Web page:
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Used car prices will stay high for a while thanks to the chip shortage

Those shopping for new and used cars may encounter sticker shock. The global manufacturing chip shortage is ongoing and keeping prices above normal

The price for a used 2019 GMC pickup truck is displayed in the windshield of the vehicle at Chevrolet dealership in Colorado.
The price for a used 2019 GMC pickup truck is displayed in the windshield of the vehicle as it sits on the nearly-empty empty storage lot outside a Chevrolet dealership on Sunday, Aug. 29, 2021, in Englewood, Colo. As the U.S. economy awakens from its pandemic-induced slumber, a vital cog is in short supply: the computer chips that power our cars and other vehicles, and a vast number of other items we take for granted. Ford, GM and Stellantis have started building vehicles without some computers, putting them in storage with plans to retrofit them later.
David Zalubowski, Associated Press

I have been helping my college-age son look for a used car. We were hoping he could spend $10,000 max on something reliable with fewer than 100,000 miles. In the past, we’ve had no problem finding cars within those parameters and often even cheaper with fewer miles. But not in 2021. The challenge has proven to be way more difficult than any other time we’ve shopped for used cars. COVID-19 is to blame.

When the pandemic shut down the entire world, that included companies that manufacture semiconductors, which house microchip processors. Those chips are the brains behind electronics, including those in our automobiles. They help power everything from infotainment screens to safety features like driver assistance.

Sam Abuelsamid, an analyst at Guidehouse Insights, which tracks the automotive industry, talked with Consumer Reports. He told them every car has at least two dozen microchips and that some luxury vehicles can utilize more than 100.

So, with more people working from home during the pandemic, they often would need additional personal electronics. That meant chip demand became higher and higher and manufacturers had a hard time keeping up.

And then the chip shortage hit carmakers.

The situation caused many auto manufacturers to simply pause production. Nearly four million fewer vehicles will go on the market in 2021, according to global consulting firm AlixPartners.

GM and Mercedes-Benz have both shut down plants for some period of time and Ford has projected it will produce 1.1 million fewer vehicles than planned this year. Car and Driver reports almost every automaker has had to “adjust production schedule in major ways.”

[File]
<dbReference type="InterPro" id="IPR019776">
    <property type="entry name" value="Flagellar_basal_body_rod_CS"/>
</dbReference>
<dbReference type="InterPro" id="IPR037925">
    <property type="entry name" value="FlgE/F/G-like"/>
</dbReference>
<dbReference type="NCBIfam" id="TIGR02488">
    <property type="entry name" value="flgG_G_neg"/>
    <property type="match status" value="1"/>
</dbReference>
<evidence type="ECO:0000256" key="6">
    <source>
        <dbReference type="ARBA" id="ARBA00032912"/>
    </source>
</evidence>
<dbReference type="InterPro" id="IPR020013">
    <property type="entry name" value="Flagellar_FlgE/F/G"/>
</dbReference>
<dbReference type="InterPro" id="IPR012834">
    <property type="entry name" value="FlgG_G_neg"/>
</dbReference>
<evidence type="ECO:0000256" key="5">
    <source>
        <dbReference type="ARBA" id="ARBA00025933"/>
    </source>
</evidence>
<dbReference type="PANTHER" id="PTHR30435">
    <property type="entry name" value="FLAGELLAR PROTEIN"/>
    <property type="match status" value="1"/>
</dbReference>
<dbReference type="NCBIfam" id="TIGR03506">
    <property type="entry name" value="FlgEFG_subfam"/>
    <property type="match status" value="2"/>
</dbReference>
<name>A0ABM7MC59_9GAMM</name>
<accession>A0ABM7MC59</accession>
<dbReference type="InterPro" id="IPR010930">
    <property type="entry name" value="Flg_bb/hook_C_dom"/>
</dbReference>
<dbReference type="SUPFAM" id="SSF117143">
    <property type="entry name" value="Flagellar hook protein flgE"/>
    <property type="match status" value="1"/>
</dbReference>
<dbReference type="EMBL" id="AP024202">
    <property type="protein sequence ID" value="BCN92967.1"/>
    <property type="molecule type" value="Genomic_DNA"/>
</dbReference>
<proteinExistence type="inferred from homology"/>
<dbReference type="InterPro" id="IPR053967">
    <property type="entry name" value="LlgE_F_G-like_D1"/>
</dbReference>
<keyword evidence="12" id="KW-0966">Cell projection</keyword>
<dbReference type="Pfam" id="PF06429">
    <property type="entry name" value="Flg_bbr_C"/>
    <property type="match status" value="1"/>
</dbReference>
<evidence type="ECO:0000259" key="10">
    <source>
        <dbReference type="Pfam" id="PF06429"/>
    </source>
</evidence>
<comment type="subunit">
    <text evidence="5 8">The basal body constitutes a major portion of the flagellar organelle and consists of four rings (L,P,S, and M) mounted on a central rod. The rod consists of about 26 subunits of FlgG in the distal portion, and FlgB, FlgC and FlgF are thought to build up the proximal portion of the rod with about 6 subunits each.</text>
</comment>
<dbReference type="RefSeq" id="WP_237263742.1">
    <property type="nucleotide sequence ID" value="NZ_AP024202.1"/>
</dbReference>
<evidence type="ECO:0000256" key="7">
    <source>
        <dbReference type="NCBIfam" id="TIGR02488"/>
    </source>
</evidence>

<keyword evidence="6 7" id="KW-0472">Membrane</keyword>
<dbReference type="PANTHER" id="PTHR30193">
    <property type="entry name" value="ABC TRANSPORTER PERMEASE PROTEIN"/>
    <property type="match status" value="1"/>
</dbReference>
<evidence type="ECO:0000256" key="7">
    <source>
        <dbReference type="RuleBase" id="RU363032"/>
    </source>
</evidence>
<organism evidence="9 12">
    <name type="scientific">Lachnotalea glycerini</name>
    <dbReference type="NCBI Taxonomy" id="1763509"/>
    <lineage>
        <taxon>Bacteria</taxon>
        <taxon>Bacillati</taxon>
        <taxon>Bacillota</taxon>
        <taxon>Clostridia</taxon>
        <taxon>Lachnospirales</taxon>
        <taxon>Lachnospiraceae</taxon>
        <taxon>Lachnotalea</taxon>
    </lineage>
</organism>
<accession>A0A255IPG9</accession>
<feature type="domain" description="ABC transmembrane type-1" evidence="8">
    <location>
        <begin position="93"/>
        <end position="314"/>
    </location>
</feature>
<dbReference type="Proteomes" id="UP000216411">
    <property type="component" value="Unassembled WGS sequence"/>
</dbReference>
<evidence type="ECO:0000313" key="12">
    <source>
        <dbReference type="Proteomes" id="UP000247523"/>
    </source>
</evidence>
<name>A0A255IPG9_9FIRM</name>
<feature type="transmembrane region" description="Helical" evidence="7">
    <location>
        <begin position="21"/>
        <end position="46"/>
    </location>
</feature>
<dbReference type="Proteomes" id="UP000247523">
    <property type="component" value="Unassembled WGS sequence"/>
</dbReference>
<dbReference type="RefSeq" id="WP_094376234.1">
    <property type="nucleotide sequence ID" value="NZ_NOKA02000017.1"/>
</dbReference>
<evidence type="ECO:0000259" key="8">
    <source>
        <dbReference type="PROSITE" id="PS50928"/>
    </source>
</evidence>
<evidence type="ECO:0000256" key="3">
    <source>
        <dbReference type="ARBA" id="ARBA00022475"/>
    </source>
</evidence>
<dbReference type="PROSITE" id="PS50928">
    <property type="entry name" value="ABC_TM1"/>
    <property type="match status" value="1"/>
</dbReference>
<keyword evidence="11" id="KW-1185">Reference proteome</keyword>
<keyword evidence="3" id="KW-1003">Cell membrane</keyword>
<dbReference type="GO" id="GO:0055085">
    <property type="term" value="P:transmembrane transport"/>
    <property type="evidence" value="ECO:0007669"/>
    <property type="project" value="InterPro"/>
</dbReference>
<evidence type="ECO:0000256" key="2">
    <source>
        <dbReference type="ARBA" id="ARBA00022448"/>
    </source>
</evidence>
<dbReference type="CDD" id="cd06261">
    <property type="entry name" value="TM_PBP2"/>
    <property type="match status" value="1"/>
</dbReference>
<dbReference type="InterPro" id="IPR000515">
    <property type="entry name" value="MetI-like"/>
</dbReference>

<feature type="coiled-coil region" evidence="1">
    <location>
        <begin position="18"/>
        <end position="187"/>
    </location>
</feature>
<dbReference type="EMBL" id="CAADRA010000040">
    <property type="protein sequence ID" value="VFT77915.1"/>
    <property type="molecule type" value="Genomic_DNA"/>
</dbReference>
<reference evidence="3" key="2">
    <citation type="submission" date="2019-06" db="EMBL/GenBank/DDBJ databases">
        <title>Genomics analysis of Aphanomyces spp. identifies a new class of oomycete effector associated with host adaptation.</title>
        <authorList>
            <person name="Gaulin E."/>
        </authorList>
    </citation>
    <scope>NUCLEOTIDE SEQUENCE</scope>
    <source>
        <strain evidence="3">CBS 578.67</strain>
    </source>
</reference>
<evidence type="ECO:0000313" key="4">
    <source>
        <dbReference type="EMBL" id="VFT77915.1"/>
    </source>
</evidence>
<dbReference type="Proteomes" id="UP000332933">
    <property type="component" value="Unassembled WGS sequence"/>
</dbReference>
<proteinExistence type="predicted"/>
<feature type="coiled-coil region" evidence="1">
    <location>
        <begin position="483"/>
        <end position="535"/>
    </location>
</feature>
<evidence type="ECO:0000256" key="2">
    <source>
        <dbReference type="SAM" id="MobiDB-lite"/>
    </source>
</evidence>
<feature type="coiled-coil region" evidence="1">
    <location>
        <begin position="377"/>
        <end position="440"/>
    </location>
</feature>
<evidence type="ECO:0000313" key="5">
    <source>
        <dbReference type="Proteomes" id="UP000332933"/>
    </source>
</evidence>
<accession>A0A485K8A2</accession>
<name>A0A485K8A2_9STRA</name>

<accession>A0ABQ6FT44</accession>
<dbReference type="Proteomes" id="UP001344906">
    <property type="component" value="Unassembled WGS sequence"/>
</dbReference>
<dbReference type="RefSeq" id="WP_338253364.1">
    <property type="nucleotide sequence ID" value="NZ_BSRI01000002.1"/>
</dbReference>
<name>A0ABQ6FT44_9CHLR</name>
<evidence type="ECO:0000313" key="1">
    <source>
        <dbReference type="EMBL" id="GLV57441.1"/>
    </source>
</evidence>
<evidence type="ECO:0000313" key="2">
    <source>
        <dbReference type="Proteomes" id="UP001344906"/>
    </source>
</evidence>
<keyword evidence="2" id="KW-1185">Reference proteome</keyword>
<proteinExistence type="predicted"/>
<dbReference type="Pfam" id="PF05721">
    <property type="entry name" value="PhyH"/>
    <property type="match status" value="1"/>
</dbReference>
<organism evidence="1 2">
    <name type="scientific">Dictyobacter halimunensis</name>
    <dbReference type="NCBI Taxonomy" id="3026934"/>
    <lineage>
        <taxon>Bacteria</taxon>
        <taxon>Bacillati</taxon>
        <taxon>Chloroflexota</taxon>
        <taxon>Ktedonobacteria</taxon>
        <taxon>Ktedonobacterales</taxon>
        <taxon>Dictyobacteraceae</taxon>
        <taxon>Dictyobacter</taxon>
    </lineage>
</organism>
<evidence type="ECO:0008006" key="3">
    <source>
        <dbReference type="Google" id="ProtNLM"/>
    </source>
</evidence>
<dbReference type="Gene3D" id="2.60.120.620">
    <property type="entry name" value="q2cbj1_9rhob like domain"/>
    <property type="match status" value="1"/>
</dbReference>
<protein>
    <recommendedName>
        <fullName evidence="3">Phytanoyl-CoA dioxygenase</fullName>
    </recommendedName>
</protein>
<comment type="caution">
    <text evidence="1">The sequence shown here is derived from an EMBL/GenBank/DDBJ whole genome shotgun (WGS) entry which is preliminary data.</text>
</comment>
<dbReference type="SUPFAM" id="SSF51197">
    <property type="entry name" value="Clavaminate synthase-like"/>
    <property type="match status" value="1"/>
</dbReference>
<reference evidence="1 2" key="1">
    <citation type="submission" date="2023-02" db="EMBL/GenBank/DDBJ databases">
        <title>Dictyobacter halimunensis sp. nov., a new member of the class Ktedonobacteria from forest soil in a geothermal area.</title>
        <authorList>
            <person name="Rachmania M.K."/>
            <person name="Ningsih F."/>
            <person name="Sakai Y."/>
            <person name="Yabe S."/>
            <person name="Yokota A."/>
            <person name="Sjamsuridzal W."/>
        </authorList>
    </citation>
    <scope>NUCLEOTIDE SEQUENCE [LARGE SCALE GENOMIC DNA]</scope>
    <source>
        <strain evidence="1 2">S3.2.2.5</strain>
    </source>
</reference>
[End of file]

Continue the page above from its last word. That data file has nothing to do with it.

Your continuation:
With fewer people able to buy a new vehicle even if they wanted to, those car owners are likely holding onto their older cars. During normal chip manufacturing times, those cars would have gone out into the used car market, but not these days.

Consumer Reports addressed those people looking to buy a new car because of their current car having mechanical problems. The suggestion to those potential car shoppers is to wait.

The hike in used car prices isn’t just in my imagination. In July, edmunds.com reported the average price for a used vehicle jumped to $25,410 in the second quarter of 2021, compared to $20,942 in Q2 of 2020. Jessica Caldwell with Edmunds said, “Tighter inventory and fewer discounts in the new car market are pushing shoppers to seek a reprieve in the used market, and this consumer behavior is what’s also driving used car prices to astronomical levels.”

In this aerial photo, a General Motors assembly plant is seen at top right while mid-size pickup trucks and full-size vans currently produced at the plant are seen in a parking lot outside on Wednesday, March 24, 2021, in Wentzville, Mo. As the U.S. economy awakens from its pandemic-induced slumber, a vital cog is in short supply: the computer chips that power our cars and other vehicles, and a vast number of other items we take for granted. Ford, GM and Stellantis have started building vehicles without some computers, putting them in storage with plans to retrofit them later.
Jeff Roberson, Associated Press

Kelley Blue Book reported the average list price for a used car in June in the U.S. reached more than $25,000. That was a first.

Remember that I said we were hoping to spend less than $10,000? KBB also notes that last time this year, 18% of used vehicles on dealership lots were listed below $15,000. This year only 1% are in that price range.

No wonder our search is proving difficult. And this problem isn’t going to get better any time soon.

Intel’s chief executive Pat Gelsinger told the BBC the global chip shortage will get worse in the second half of 2021, and that it will be “a year or two” before supplies return to normal.

Jean-Marc Chery, the CEO of chip manufacturer STMicro, told Reuters, “Things will improve in 2022 gradually, but we will return to a normal situation … not before the first half of 2023.”

If you are in need of a used car now, unable to wait until 2023, Kelley Blue Book does have some heartening news. The used cars on the market right now are high quality. “The used car you buy today is likely to last you longer than you’re used to,” according to KBB.

So since my son needs to buy a used car sooner rather than later, we have resigned ourselves to the fact he’ll likely pay more than any of us had hoped. But, I guess we can take solace in knowing that while the car may be overpriced, at least he’s overpaying for quality.